EUR/USD: Could Slip Quickly To Test 1.08

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EUR/USD meanwhile, has fallen quickly to 1.10 after breaking support at 1.1130. That may be more of a psychological than technical support, but the break could well open the way to a move to 1.08, which would look like a big move in the context of the recent range.

Relative rates/yields in real or nominal terms, don’t really provide much support for meaningful Euro weakness, and while that won’t prevent a slip towards 1.08, something more fundamental would need to turn up to justify a break of that.

There’s the DBRS review won Portugal’s credit rating (Oct 21) and the Italian referendum on Dec 3 but little on the economic calendar that springs out.

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EUR/USD Remains Under Pressure Into Weekly Close


Thursday’s Recovery in EUR/USD was short lived with the pair turning lower from a high posted at the North American close. A steady decline shows the pair breaking to fresh lows for the week on Friday. Janet Yellen’s speech triggered little volatility to the pair, and with the European session closed, a close near weekly lows appears probable.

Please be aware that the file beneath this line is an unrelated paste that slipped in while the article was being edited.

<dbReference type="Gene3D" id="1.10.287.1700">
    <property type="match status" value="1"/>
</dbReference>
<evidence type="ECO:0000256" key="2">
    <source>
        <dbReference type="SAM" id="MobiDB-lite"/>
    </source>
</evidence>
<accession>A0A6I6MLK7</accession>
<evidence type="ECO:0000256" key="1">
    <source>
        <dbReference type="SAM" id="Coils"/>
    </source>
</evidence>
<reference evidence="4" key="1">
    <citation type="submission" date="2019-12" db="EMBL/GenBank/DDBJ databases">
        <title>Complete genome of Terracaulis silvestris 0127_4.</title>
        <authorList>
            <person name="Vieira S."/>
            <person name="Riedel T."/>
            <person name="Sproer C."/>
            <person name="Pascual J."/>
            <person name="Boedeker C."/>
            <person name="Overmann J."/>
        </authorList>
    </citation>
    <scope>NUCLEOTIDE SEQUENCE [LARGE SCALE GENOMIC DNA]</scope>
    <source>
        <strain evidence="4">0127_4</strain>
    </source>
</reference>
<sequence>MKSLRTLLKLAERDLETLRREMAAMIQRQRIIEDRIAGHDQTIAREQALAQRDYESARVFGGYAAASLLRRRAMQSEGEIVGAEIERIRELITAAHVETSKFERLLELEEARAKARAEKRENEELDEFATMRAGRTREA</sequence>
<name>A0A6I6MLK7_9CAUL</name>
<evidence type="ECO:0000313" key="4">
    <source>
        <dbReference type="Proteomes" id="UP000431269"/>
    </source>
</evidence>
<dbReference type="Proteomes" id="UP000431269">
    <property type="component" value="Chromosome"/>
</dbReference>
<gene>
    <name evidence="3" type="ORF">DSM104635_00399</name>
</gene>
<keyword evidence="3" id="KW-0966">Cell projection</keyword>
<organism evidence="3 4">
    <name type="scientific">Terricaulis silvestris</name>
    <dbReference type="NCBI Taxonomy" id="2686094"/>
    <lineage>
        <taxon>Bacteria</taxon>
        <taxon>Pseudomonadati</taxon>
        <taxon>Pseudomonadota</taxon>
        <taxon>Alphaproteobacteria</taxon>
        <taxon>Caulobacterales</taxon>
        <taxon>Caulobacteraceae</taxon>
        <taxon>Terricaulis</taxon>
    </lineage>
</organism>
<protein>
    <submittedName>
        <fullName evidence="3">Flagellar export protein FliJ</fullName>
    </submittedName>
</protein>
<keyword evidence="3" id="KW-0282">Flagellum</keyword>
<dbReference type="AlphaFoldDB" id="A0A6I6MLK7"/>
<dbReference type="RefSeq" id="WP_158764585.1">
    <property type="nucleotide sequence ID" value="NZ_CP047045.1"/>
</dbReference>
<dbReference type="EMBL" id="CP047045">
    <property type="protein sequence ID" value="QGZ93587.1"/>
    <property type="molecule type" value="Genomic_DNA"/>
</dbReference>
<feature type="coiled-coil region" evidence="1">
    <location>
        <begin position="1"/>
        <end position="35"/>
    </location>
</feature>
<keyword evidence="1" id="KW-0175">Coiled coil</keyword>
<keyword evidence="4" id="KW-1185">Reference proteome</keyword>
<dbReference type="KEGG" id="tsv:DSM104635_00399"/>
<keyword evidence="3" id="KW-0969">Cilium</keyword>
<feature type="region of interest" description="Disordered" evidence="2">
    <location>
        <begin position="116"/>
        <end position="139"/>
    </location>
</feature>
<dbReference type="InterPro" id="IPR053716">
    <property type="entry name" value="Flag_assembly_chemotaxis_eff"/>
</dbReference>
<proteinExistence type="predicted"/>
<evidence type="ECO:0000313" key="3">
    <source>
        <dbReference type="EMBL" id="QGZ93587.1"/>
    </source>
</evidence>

Yellen speech presented a lot of questions related to inflation, providing further evidence that the central bank is not entirely sure what is keeping inflation levels subdued. This has not been the first time a central bank has made such an admission, the Reserve Bank of New Zealand has made similar statements earlier this year, and the Reserve Bank of Australia has come to terms with low inflation, noting that it is a concern globally. The Fed chair’s comments follow similar rhetoric in the September FOMC meeting minutes, released earlier this week. Fed members essentially questioned the Phillips Curve model, stating that inflation levels have shown low responsiveness to the rate of labor utilization.

The communication from the Federal Reserve has not changed the outlook for a rate hike in December, with the futures market floating a probability around 70% for most of the week. It may, however, be viewed that the Fed is level setting markets for future rate hikes, with rhetoric suggesting they may consider letting the economy run hot. A rate hike this year would theoretically put pressure on inflation, and with the Fed’s continuous reminder to the markets of remaining data dependant, there is even more uncertainty in the timing for the path of normalization beyond the next rate increase.

The inflation hurdle is not new to the Fed, Yellen initially mentioned in the December 2014 FOMC meeting that falling energy prices were having a transitory effect on inflation. While the PCE price index has moved higher since, it still falls short of the 2% objective.


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